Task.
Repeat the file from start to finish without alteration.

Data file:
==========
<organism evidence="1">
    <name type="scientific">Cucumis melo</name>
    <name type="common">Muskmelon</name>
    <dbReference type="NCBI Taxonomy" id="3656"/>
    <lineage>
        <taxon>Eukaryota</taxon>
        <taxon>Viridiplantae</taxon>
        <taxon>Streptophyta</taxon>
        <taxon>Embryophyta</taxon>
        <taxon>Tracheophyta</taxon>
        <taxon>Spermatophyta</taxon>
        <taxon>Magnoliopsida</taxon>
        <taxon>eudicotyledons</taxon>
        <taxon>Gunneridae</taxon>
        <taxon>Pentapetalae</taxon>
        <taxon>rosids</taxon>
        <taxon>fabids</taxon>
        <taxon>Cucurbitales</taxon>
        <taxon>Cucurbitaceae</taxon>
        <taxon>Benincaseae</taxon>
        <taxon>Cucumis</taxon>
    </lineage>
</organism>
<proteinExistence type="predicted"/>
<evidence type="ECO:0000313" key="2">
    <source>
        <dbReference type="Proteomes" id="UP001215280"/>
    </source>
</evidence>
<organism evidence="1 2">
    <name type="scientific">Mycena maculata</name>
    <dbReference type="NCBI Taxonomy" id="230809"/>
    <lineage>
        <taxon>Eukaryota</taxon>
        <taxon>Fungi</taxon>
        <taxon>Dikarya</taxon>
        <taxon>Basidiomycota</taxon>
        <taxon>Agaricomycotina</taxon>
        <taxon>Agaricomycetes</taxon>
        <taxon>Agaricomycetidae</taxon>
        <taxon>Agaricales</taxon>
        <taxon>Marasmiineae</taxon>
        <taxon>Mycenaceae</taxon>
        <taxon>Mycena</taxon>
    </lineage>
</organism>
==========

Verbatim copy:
<organism evidence="1">
    <name type="scientific">Cucumis melo</name>
    <name type="common">Muskmelon</name>
    <dbReference type="NCBI Taxonomy" id="3656"/>
    <lineage>
        <taxon>Eukaryota</taxon>
        <taxon>Viridiplantae</taxon>
        <taxon>Streptophyta</taxon>
        <taxon>Embryophyta</taxon>
        <taxon>Tracheophyta</taxon>
        <taxon>Spermatophyta</taxon>
        <taxon>Magnoliopsida</taxon>
        <taxon>eudicotyledons</taxon>
        <taxon>Gunneridae</taxon>
        <taxon>Pentapetalae</taxon>
        <taxon>rosids</taxon>
        <taxon>fabids</taxon>
        <taxon>Cucurbitales</taxon>
        <taxon>Cucurbitaceae</taxon>
        <taxon>Benincaseae</taxon>
        <taxon>Cucumis</taxon>
    </lineage>
</organism>
<proteinExistence type="predicted"/>
<evidence type="ECO:0000313" key="2">
    <source>
        <dbReference type="Proteomes" id="UP001215280"/>
    </source>
</evidence>
<organism evidence="1 2">
    <name type="scientific">Mycena maculata</name>
    <dbReference type="NCBI Taxonomy" id="230809"/>
    <lineage>
        <taxon>Eukaryota</taxon>
        <taxon>Fungi</taxon>
        <taxon>Dikarya</taxon>
        <taxon>Basidiomycota</taxon>
        <taxon>Agaricomycotina</taxon>
        <taxon>Agaricomycetes</taxon>
        <taxon>Agaricomycetidae</taxon>
        <taxon>Agaricales</taxon>
        <taxon>Marasmiineae</taxon>
        <taxon>Mycenaceae</taxon>
        <taxon>Mycena</taxon>
    </lineage>
</organism>